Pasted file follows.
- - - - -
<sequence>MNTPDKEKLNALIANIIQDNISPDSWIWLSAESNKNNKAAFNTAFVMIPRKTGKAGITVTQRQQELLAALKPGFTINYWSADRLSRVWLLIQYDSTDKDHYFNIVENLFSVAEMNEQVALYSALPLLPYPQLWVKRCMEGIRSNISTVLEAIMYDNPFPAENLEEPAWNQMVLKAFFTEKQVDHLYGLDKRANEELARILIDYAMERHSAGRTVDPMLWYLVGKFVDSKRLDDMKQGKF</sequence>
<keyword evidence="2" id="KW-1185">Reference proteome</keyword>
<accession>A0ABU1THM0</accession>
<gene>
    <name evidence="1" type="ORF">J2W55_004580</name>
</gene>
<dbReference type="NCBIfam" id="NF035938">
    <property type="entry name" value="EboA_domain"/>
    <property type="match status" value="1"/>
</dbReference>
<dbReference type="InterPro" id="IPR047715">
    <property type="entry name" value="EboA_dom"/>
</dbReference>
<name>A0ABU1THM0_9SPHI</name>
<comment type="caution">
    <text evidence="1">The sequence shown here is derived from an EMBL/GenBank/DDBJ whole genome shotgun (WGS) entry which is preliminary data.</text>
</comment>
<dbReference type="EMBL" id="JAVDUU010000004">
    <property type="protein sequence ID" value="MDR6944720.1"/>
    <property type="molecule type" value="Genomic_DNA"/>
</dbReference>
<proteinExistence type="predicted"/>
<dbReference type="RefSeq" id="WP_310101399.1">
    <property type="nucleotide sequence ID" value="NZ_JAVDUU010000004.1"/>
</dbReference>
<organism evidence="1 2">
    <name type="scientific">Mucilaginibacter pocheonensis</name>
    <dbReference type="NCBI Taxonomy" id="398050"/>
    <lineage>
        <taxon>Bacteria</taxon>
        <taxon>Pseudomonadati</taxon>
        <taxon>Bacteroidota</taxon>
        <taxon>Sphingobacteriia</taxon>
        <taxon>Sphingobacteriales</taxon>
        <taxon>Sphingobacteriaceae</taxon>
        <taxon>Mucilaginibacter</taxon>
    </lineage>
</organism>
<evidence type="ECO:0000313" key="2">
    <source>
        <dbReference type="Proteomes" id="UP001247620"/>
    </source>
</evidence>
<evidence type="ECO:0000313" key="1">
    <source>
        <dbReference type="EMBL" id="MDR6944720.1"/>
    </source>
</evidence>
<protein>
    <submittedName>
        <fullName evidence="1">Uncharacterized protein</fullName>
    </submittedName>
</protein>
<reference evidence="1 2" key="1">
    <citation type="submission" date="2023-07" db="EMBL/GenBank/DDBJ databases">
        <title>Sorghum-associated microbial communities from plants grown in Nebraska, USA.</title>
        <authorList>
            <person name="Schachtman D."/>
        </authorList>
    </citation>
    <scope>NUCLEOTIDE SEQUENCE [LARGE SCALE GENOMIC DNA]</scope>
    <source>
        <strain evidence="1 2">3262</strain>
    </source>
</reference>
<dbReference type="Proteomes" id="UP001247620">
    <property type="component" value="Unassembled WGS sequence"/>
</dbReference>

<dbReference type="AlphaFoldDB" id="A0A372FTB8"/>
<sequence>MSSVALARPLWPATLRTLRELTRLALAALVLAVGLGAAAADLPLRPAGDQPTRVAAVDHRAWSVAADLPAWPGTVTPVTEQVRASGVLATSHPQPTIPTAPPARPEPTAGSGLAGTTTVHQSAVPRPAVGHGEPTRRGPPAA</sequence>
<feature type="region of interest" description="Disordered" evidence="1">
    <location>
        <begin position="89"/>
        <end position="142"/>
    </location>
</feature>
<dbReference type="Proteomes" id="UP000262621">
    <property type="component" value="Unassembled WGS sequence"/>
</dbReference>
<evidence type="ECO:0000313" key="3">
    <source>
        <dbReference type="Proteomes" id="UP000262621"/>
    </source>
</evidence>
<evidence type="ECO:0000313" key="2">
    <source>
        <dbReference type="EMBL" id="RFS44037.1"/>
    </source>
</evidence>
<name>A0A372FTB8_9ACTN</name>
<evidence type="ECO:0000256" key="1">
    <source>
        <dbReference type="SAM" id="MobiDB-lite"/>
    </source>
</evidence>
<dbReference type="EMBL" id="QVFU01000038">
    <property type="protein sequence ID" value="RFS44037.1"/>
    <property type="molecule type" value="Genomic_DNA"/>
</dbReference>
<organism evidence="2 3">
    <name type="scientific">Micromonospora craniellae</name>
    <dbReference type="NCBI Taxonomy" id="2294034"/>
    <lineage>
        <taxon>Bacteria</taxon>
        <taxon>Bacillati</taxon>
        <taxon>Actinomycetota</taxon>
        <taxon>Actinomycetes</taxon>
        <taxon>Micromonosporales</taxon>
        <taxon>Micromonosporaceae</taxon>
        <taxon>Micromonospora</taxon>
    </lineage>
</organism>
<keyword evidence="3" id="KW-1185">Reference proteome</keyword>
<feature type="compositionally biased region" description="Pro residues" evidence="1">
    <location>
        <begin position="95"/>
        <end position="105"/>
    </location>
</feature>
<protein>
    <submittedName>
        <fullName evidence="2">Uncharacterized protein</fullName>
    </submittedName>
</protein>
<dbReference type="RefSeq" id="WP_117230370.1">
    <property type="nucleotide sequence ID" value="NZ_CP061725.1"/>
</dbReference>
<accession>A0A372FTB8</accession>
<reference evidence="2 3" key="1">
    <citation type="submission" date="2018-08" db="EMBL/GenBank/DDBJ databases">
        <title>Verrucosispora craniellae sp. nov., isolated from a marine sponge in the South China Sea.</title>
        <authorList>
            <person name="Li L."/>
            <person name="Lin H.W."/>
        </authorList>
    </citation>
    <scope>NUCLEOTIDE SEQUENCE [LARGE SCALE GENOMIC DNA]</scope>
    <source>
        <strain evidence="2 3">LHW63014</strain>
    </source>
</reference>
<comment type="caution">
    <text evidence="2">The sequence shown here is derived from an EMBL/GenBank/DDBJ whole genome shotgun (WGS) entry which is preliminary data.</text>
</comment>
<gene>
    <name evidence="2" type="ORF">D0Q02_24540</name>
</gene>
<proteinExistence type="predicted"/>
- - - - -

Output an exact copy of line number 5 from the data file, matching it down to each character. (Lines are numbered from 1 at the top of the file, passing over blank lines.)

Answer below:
    <name evidence="1" type="ORF">J2W55_004580</name>